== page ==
Dance academy

There’s no place like home for Sweatshop Movement Dance Academy | Local News

ROOT — Since its inception in 2012, the “Movement” in the Sweatshop Movement name hasn’t been limited to the nonprofit dance academy’s energetic hip-hop, pom-pom and break-dancing moves.

For director and Racine native Erika Bozinovski, “Movement” also encapsulated the nomadic state of the organization’s existence – it was always on the move, with more than 20 locations from Wisconsin over the years to Madison, Oregon, Milwaukee, Burlington and, since 2015, in Racine.

“We jumped a lot over the last eight years,” said Bozinovski, a 38-year-old Park High School alumnus.

Sweatshop Movement aims to promote and foster legitimate hip-hop and dance training for youth in an accessible and affordable way, including after-school programs in conjunction with the Racine Unified School District.

Bozinovski was inducted into the Wisconsin Association of Cheer and Pom Coaches Hall of Fame in November 2018.

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Moving

After initially renting space in community centers and schools, Sweatshop Movement began renting after-hours space in tap and ballet studios.

“I wanted to bring the kids to traditional studios,” Bozinovski said. “They deserved mirrors and a (dance) floor, things like that. They had all those hours when the studios were empty and could have generated some revenue to help with the rent. I started renting a studio and bringing the kids in, offering pop-up classes to reach as many kids as possible, trying to help studio owners.

But renting space from another organization came with challenges, she noted — working around booked basketball games at gyms, scheduled events at community centers, and having to work around dance studio class schedules.

An unexpected silver lining to these trying times, Bozinovski said, was the community and camaraderie that formed between members of the Sweatshop Movement as they coped with the limited resources at their disposal.

“Children would come after school and sit in the yards and do their homework while they watched the big kids dance, and the big kids would come and help the younger ones,” she recalls. “It created this sense of community – a hub of learning and sharing. It’s more than just dancing. That sense of community is really important in what we’re building and what we’re trying to do. is important to their lifelong success.

Bozinovski praised his students for making the most of less than ideal studio situations over the years.

“The tenacity I’ve seen has been impressive,” she said.

put down roots

Since key sales Aug. 1, the award-winning Sweatshop Movement – a halftime crowd favorite at Milwaukee Bucks and Wisconsin Badgers basketball games and a familiar local sight at community gatherings in Racine, including the Parades and Downtown Party on the Pavement and Origins of Hip-Hop Festivals, finally has a dedicated studio space of its own. Sweatshop occupied 1,700 square feet of former warehouse space at 2723 Carlisle Ave. in the Fred M. Young, Sr. Industrial Park near Mount Pleasant St., a few blocks north of Horlick High School and Gilmore Fine Arts K-8.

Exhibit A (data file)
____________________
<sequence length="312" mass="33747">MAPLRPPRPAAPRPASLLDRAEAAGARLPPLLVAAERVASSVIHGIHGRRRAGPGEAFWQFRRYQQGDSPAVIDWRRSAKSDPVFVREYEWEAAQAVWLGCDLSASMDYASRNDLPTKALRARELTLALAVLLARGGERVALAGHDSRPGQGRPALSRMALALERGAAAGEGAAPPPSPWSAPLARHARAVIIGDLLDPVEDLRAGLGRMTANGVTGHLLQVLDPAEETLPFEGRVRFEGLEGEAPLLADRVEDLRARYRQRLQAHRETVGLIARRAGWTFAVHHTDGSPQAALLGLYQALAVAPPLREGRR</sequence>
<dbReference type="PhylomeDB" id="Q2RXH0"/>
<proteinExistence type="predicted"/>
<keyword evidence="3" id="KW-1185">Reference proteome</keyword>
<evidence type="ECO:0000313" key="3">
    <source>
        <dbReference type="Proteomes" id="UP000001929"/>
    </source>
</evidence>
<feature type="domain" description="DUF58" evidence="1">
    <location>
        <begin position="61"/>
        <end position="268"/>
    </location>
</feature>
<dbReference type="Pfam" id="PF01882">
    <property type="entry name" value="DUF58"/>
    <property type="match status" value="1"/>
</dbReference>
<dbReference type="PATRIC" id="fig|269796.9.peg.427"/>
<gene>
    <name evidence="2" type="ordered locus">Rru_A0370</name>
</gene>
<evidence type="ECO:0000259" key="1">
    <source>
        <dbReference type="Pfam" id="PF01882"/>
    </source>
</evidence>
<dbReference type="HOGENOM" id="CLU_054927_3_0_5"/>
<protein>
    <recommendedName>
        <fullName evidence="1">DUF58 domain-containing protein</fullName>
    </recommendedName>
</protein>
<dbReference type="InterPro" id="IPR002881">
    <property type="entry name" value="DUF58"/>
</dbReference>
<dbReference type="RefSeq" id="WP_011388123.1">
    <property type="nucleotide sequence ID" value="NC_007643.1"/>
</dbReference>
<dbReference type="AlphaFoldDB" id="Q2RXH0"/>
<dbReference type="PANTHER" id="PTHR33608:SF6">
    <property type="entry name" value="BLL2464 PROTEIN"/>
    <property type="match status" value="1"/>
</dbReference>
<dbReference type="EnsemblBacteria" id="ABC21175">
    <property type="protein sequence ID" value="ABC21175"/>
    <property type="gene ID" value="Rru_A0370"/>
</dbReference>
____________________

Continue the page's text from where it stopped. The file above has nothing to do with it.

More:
“It’s a perfect place for us,” Bozinovski said. “It’s super exciting. It gives us a home. It is a space dedicated to them. These youngsters deserve mirrors if they want to compete nationally/internationally. These kids deserve floors and mats and all this tumbling equipment that I’ve acquired over time and all this other stuff. It gives us a home to move all of that around – it gives us all of our rugs, all of our tumbling blocks. We can install mirrors. We can decorate. All this will contribute to their training. It is enormous. They deserve it. There are all these talented kids who could use this outlet. It does a lot of positive things for them.

Logistically, having dedicated studio space will ease a longstanding burden for Bozinovski.

“I no longer travel with rugs in my trunk and a box full of bandages and hair ties,” she said.

Bozinovski said Sweatshop Movement’s new dedicated studio space will allow the organization the physical resources to once again host Youth Battle break-dancing competitions, a popular part of the organization’s programming in its Madison years.

“We haven’t really had a venue where we could do that here other than Party on the Pavement outside,” she said. “Now we have a dedicated space where we could bring our Youth Battle series back.”

News welcomed with enthusiasm

Bozinovski said recent news of Sweatshop Movement securing its own space has been met with great enthusiasm in the community.

“We had a huge community response to the news,” she said. “It’s good to see people recognize that a program makes a difference and recognize that kids are working hard for something they love. I think we spend a lot of time shining a light on kids doing inappropriate things, kids in bad situations. We don’t pay the same attention… to the things children do that are positive and good for them and good for the community.

Sweatshop Movement’s first set of classes at their new studio are scheduled to begin mid-September through the end of September. An opening party is planned, with a date to be announced.

Bozinowski said Sweatshop Movement has started a fundraising campaign for various items and services needed to properly outfit his new studio.

For more information, visit Sweatshop Movement online on Facebook or Instagram, or call or text Bozinovski at 608-442-3542.